Hopper, the flight booking application that offers predictive pricing analytics, has launched Hopper Hotels, a new component to the that allows users to book accommodation.
The service will also offer pricing forecasts, but Hopper Hotels is layered with an additional algorithm that determines users’ hotel preferences in order to serve them up for any given destination. The hotel product goes one step further: users can view immersive hotel stories directly in the app.
Hopper founder and CEO Frederic Lalonde says:
“Our goal is to go from the number one air app in the App Store to its number one travel app. The value proposition of our hotel product is very different as is the way we approach it, the way we use data for Hopper Hotels and the content we offer is also very different.”
After narrowing hotels in a given location by hyper-local geography (i.e. “uptown,” “downtown,” etc.), star rating or available amenities such as “hotels with pools,” users can then view content for individual properties. Similar to the full-screen story experiences available on Instagram and Facebook, hotel content is presented on Hopper entirely in vertical video, much like that on Snapchat except Hopper’s vertical videos are also 360 degrees so users can scan the room. According to Lalonde, this is where Hopper users spend 90% of their time, adding that 67% of Hopper customers are Millennials.
To appeal to this audience, the startup spent a year developing the video content. Largely inspired by social media postings about hotels and travel, Hopper content aims to mimic the tone that gains social media influencers successful followings, without the personality of an influencer or in Lalonde’s words:
“We pulled the egos from the selfies.”
Along with tone, time was also invested in perfecting technical points, like incorporating enough lighting into each video so that spaces are visible without looking staged. Lalonde explains:
“We created the product specifically to showcase hotels to this generation because we know they do things differently. They consume more media on their phones and spend more time on social media and they want to choose their hotel in a more natural way that gives an honest impression.”
Working with San Francisco-based Matterport, which uses lasers to capture exact surface measurements for proportionately accurate 360 degree video capture, and absorbing the cost of the content creation, Hopper sends a camera crew to every Hopper-listed property to shoot between 100 and 150 clips, covering everything from the guest room and guest bath to the hotel restaurant and fitness center.
Lalonde calls it “an immersive experience without the VR glasses,” adding that each time new content is added, users return to the app. The result is lower customer acquisition costs and the savings are passed on to hotels.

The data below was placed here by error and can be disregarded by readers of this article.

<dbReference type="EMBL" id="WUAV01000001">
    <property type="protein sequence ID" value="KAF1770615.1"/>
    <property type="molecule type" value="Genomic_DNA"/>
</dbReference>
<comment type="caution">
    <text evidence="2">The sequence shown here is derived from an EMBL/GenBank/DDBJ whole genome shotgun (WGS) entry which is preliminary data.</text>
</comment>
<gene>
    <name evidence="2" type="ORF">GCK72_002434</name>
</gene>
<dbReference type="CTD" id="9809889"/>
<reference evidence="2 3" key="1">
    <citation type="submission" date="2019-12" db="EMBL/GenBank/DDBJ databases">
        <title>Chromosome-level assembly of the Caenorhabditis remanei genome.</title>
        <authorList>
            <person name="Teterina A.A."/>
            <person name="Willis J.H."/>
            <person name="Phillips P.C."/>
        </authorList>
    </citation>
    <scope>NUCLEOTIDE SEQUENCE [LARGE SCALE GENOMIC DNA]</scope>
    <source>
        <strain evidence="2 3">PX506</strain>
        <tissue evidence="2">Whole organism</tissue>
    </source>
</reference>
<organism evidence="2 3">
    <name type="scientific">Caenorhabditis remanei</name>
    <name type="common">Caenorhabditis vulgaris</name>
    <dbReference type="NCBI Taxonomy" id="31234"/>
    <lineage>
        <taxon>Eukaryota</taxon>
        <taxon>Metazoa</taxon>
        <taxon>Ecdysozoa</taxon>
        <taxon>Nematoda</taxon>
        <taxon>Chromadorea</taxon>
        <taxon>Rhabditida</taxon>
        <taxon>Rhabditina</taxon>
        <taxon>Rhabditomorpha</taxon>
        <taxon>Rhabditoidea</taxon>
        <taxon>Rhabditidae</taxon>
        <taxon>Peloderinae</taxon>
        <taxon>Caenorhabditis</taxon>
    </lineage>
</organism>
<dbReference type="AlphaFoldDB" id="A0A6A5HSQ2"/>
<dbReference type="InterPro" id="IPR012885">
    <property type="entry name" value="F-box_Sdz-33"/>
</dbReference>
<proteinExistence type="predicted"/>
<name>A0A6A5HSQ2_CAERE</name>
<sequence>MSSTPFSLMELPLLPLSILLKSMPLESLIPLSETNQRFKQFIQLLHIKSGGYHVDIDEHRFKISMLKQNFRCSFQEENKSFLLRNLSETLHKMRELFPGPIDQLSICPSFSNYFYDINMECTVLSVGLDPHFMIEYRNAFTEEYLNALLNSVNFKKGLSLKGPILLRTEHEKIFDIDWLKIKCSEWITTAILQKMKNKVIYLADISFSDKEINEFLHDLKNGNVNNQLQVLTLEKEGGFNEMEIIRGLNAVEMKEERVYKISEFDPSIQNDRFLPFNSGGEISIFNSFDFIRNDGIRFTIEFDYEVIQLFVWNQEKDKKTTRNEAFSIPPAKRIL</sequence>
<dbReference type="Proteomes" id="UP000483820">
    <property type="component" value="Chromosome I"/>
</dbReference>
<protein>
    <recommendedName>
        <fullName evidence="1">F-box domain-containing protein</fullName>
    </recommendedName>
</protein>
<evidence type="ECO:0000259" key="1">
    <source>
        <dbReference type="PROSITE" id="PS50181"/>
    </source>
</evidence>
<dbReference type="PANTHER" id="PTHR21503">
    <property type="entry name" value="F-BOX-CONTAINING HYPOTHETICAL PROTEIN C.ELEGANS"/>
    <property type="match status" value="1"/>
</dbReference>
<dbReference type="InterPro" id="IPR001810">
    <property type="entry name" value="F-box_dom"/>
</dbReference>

Plans are also in the works to add a feature that would allow users to share the content. In the meantime, the videos also offer objective advice, via voiceover, as far as what’s worthwhile at the hotel and what to avoid. There’s no text to read. Hopper also pays homage to the rabbit used in its logo by incorporating a 3D bunny into the videos as well as an Easter egg.
The content is also generating interest among hoteliers and although Hopper owns the video, Lalonde said the startup is willing to work with hotels to leverage it, provided it links back to Hopper’s website.
In order to benefit from dynamic pricing, Hopper users are also expected to book both air and hotel simultaneously on the app, a strategy that typically comes with lower cancellation rates than a la carte hotel bookings. However, Hopper is also the merchant of record for its hotel bookings so consumers can avoid the new cancellation policies put in place by certain brands. The app also sends users push notifications, which can be instrumental in upselling those customers who have booked a room on Hopper Hotels 50 days prior to departure, when Lalonde says users can be receptive to meaningful value-adds. The startup is also looking to extrapolate user data from its hotel component that could prove valuable to smaller hotels that lack revenue management teams.
Moreover, the inventory listed in Hopper Hotels runs the gamut as Millennials have started having families. Nor do Millennials account for all 17 million Hopper app installs since the company’s 2015 launch. But there is a downside for hotels; Hopper’s program is invite-based. Lalonde says:
“We’re reaching out to hotels that have consistently maintained the best ratings in user generated content and they can’t pay to be on the app. We approach hotels, tell them that we’d like to invest in content and we’ll go out of our way for a hotel where we know we’ll do well.”
* Disclosure: Hopper CEO Fred Lalonde is also chairman of tnooz.
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